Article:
During these three periods, what is now dry land contained large inland seas and lakes. On the edges of these bodies of water were warm, swampy coastal plains that filled in with decaying plants. We don’t have those vast regions today, but places like the warm, wet coastlines of Indonesia and the Okefenokee are now accumulating peat, Warwick says.
During the geologic past, sea level was much higher at times than sea level today. The United States spans part of a continent that was flooded during the major coal-forming times, which led to the formation of broad coastal plains where peat could accumulate, Warwick says. “Add a warm climate and all this contributed to our coal endowment,” added Warwick. It’s a lucky past. Other continents may not have had all these conditions at the time, so peat and coal preservation many not have been as great.
Appalachia and the Illinois Basin have some of the oldest, largest coal deposits. Coal in these areas is found in seams a few hundred feet beneath the earth’s surface, and is mined underground from tunnels or in open pit mines, because it’s mostly deep. This coal east of the Mississippi is primarily a dense, high grade of coal, called bituminous, that contains up to 85 percent carbon. Pennsylvania’s northeast coal fields contain small deposits of the hardest, oldest grade of coal on earth, called anthracite, which is up to 98 percent carbon.
Western coal is younger and a different kind of coal altogether. It’s a much softer version, called sub-bituminous coal, that contains less than 45 percent carbon. Nearly one-half of the coal reserves in the United States are sub-bituminous, and most of it is located in thick beds near the surfaces. While sub-bituminous coal has a lower energy content than bituminous coal, it is mined cheaply in large quantities, making it a low-cost energy source. The Power River Basin in Wyoming, a surface mine, produced 40 percent of all coal mined in the United States in 2011. This coal releases less sulfur dioxide when burned, but power plants need to burn 50 percent more of it to match the higher energy content of Eastern coal.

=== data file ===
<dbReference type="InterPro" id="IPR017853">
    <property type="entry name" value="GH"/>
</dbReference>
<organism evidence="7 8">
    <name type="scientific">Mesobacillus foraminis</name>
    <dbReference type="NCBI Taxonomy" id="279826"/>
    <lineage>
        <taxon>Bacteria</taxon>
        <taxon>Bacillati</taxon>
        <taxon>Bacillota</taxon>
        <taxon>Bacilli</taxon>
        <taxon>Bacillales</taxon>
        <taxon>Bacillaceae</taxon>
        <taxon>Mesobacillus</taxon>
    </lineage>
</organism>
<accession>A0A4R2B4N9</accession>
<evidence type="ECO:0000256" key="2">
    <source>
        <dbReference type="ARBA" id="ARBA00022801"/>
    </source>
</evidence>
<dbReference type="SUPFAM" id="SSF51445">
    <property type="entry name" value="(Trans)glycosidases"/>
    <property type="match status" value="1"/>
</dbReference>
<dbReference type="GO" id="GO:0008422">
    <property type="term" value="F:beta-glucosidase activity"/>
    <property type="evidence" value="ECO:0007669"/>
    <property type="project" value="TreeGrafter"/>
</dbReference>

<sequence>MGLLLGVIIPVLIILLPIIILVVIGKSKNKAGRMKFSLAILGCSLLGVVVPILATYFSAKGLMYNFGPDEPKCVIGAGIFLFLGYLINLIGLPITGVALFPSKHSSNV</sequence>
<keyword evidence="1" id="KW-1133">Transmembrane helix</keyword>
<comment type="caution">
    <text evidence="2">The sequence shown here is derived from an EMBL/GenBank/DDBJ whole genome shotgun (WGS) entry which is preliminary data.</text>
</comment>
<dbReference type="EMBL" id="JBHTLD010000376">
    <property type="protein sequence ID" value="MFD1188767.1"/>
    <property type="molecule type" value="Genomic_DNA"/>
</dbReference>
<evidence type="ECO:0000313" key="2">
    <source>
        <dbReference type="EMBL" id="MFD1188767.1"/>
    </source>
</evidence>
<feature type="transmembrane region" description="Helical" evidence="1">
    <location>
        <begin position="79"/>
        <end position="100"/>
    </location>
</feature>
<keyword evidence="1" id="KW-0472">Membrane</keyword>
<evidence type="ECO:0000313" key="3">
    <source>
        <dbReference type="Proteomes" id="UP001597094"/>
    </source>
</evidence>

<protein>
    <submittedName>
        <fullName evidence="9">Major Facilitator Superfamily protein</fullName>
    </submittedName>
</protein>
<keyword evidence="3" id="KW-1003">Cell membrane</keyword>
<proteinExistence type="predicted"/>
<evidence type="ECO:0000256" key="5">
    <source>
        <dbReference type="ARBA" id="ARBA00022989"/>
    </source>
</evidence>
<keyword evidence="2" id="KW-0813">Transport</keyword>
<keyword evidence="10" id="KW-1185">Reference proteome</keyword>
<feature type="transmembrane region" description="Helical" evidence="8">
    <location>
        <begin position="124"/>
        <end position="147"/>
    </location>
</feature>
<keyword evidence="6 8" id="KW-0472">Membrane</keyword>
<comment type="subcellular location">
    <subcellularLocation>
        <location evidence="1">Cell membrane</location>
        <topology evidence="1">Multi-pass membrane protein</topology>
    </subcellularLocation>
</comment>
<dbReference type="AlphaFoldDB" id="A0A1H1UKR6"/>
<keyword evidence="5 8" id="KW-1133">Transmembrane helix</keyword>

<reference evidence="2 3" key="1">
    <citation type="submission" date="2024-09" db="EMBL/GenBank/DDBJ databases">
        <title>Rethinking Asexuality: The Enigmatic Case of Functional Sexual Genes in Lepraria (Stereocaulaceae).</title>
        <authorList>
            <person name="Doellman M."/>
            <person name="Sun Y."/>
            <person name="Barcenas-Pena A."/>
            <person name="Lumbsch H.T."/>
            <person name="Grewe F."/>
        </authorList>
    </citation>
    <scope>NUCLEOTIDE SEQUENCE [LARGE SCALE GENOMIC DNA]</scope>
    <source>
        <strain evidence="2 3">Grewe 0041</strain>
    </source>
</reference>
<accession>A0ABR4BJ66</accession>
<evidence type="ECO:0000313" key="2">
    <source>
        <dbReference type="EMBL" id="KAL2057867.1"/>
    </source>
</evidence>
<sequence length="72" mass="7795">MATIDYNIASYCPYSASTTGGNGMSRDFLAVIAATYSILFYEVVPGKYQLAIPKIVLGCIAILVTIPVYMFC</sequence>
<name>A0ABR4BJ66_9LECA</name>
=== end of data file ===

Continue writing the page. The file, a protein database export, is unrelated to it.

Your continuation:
In 2011, the United States had 259 billion tons of known recoverable coal reserves, more than any other country. But the United States is using less coal itself, so the industry is shrinking even as exports are up. While election campaign rhetoric focused on coal mine job losses in Central Appalachia, a variety of factors play a role in what’s happening to coal. The long, slow decline doesn’t have much to do with whatever economic incentives or regulations are batted about in political speeches. Near-record cheap natural gas has slowed coal use in some regions. In the next four years, 175 small, aging, less-efficient coal generators (accounting for 8.5 percent of total U.S. coal-fired capacity) are expected to close. The plants are located mostly in the Mid-Atlantic and Ohio River Valley regions.
In China and India, coal plants are being built left and right. In Europe, and especially Germany, which is retiring its nuclear power plant fleet, coal is experiencing a renaissance because it’s a cheaper replacement than natural gas.
The coal we burn today was millions of years in the making. We continue to extract and burn vast amounts of it. Given current trends, we’ll run out of it in 225 years or so. In human terms, we have a few generations to figure this out. In geologic time, it’s almost gone.
Lisa Palmer is a freelance journalist based in Maryland.